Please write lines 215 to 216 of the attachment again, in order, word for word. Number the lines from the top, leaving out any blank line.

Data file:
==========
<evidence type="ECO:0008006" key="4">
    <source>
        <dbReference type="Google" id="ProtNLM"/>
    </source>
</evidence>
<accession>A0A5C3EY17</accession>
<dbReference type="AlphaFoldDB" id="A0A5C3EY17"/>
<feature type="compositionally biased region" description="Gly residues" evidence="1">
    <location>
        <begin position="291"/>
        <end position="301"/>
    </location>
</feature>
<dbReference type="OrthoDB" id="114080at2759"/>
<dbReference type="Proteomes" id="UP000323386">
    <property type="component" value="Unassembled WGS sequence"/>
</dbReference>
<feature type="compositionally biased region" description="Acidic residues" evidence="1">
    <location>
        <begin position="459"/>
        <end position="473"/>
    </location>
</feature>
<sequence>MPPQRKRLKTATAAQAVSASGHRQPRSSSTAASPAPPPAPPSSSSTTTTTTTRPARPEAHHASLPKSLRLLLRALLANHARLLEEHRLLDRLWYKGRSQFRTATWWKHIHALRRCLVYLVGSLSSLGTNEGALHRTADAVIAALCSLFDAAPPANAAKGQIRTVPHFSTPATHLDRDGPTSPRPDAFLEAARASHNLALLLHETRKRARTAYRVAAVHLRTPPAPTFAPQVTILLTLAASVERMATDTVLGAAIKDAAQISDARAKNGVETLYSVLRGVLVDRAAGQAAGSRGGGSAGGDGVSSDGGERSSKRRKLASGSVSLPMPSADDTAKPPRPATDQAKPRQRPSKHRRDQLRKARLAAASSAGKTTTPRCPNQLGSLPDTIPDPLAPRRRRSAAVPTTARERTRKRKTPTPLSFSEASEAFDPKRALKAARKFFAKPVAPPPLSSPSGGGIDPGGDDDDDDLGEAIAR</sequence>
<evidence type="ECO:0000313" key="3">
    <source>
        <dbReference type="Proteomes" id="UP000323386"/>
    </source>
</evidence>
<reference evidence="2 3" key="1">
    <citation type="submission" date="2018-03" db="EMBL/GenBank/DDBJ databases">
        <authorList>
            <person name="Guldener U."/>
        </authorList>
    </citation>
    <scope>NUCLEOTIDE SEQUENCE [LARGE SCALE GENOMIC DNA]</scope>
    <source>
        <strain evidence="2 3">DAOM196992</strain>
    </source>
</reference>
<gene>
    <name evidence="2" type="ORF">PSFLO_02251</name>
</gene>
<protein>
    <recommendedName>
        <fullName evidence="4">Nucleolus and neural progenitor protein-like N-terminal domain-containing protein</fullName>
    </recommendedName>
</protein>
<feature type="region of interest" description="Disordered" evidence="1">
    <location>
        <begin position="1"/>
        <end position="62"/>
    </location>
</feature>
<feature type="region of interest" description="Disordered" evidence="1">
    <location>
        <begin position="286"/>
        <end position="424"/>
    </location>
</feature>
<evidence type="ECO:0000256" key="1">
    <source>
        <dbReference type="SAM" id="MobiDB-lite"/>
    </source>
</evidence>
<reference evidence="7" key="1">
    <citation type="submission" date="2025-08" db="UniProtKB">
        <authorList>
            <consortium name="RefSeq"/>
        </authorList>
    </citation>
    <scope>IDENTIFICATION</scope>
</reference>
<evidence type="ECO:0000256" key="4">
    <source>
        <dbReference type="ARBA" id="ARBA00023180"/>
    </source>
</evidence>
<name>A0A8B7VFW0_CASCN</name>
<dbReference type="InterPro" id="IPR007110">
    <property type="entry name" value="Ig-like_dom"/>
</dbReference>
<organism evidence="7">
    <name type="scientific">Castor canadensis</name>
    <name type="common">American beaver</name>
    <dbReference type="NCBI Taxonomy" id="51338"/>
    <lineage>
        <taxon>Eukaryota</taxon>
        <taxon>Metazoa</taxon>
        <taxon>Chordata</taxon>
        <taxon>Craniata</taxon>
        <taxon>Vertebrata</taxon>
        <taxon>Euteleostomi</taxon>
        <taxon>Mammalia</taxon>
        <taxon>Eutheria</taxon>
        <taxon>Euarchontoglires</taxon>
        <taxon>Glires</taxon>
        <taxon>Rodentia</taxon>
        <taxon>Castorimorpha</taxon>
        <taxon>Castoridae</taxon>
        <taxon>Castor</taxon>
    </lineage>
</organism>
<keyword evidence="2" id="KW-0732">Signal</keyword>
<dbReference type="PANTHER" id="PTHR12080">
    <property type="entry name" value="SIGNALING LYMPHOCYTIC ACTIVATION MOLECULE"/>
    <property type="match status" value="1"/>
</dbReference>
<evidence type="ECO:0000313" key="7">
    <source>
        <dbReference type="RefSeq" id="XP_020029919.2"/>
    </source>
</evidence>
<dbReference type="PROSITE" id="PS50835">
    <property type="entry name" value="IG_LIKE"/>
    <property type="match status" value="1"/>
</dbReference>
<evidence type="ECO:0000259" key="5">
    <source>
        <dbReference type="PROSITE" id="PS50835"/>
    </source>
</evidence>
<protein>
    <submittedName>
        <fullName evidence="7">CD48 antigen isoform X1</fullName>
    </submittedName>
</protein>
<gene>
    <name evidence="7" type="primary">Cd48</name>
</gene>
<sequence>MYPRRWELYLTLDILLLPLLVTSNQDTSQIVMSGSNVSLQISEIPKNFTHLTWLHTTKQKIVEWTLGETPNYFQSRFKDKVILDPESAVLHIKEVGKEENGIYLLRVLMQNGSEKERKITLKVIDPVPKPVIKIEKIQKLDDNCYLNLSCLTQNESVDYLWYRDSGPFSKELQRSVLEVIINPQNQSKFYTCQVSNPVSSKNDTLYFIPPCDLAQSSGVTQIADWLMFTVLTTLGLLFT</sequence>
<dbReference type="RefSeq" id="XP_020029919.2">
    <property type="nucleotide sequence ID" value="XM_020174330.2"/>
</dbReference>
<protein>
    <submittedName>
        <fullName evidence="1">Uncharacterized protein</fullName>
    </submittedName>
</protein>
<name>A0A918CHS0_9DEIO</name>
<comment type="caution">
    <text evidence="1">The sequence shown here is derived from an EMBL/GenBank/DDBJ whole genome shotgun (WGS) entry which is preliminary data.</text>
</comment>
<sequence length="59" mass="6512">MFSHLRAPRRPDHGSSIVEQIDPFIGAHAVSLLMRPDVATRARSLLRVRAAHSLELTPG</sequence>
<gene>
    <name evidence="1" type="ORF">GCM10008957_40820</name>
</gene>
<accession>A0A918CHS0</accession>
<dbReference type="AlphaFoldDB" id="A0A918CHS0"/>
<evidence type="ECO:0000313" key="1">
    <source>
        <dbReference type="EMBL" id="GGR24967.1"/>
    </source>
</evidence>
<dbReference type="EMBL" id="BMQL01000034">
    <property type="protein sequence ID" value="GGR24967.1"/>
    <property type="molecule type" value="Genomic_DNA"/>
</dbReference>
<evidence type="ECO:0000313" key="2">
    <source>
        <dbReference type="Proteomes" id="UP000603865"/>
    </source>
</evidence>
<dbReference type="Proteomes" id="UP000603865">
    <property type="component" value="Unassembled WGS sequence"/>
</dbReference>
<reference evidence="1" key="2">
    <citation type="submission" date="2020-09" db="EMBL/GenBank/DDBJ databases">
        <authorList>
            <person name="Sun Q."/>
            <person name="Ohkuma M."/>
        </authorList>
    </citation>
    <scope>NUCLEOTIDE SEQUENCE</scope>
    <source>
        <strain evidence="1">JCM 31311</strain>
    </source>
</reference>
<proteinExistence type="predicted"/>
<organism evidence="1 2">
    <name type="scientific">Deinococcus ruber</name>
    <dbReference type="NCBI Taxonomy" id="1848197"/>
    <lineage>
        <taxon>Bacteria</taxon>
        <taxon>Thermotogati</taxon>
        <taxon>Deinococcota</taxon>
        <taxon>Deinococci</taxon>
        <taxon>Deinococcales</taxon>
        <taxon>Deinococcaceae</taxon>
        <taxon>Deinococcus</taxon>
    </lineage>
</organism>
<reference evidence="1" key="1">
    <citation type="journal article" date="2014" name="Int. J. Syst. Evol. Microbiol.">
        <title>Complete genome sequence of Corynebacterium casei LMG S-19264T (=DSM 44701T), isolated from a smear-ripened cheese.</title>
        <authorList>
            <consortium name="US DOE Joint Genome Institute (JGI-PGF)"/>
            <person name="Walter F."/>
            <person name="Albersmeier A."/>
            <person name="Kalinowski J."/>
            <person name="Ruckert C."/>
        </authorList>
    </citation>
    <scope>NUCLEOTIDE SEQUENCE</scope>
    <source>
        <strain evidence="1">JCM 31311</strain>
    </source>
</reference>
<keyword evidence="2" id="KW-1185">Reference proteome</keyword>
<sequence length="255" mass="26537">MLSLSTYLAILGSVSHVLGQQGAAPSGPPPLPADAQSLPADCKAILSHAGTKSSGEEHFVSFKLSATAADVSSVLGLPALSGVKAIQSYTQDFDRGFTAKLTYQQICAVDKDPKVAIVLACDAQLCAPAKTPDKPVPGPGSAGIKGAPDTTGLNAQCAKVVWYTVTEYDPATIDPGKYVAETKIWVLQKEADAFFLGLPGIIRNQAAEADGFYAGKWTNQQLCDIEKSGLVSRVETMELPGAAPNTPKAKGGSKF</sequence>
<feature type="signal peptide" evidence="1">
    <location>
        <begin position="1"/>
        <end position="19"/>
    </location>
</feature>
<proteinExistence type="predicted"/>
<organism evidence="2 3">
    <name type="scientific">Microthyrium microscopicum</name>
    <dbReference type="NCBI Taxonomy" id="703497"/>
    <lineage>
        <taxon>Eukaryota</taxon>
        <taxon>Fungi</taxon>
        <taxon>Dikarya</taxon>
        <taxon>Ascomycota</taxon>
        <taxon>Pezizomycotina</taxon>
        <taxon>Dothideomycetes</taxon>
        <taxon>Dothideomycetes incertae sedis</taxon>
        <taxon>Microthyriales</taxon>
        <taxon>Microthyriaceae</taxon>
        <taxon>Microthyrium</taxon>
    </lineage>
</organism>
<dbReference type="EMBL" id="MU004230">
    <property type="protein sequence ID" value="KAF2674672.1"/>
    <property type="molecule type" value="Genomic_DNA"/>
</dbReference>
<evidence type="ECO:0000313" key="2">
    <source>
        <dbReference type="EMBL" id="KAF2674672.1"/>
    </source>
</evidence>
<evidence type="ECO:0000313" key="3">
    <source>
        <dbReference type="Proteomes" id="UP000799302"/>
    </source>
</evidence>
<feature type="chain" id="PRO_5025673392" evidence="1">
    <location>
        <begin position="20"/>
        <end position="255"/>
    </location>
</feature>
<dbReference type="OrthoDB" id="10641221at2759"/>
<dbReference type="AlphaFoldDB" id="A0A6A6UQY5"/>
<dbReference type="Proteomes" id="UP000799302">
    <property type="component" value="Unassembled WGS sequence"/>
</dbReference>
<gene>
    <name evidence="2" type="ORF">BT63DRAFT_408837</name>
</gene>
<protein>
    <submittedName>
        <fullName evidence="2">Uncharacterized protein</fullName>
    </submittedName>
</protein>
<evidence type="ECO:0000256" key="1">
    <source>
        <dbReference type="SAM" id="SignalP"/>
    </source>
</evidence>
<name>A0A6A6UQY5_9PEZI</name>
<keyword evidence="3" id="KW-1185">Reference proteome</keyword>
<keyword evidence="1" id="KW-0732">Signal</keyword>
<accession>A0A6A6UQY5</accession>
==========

    </location>
</feature>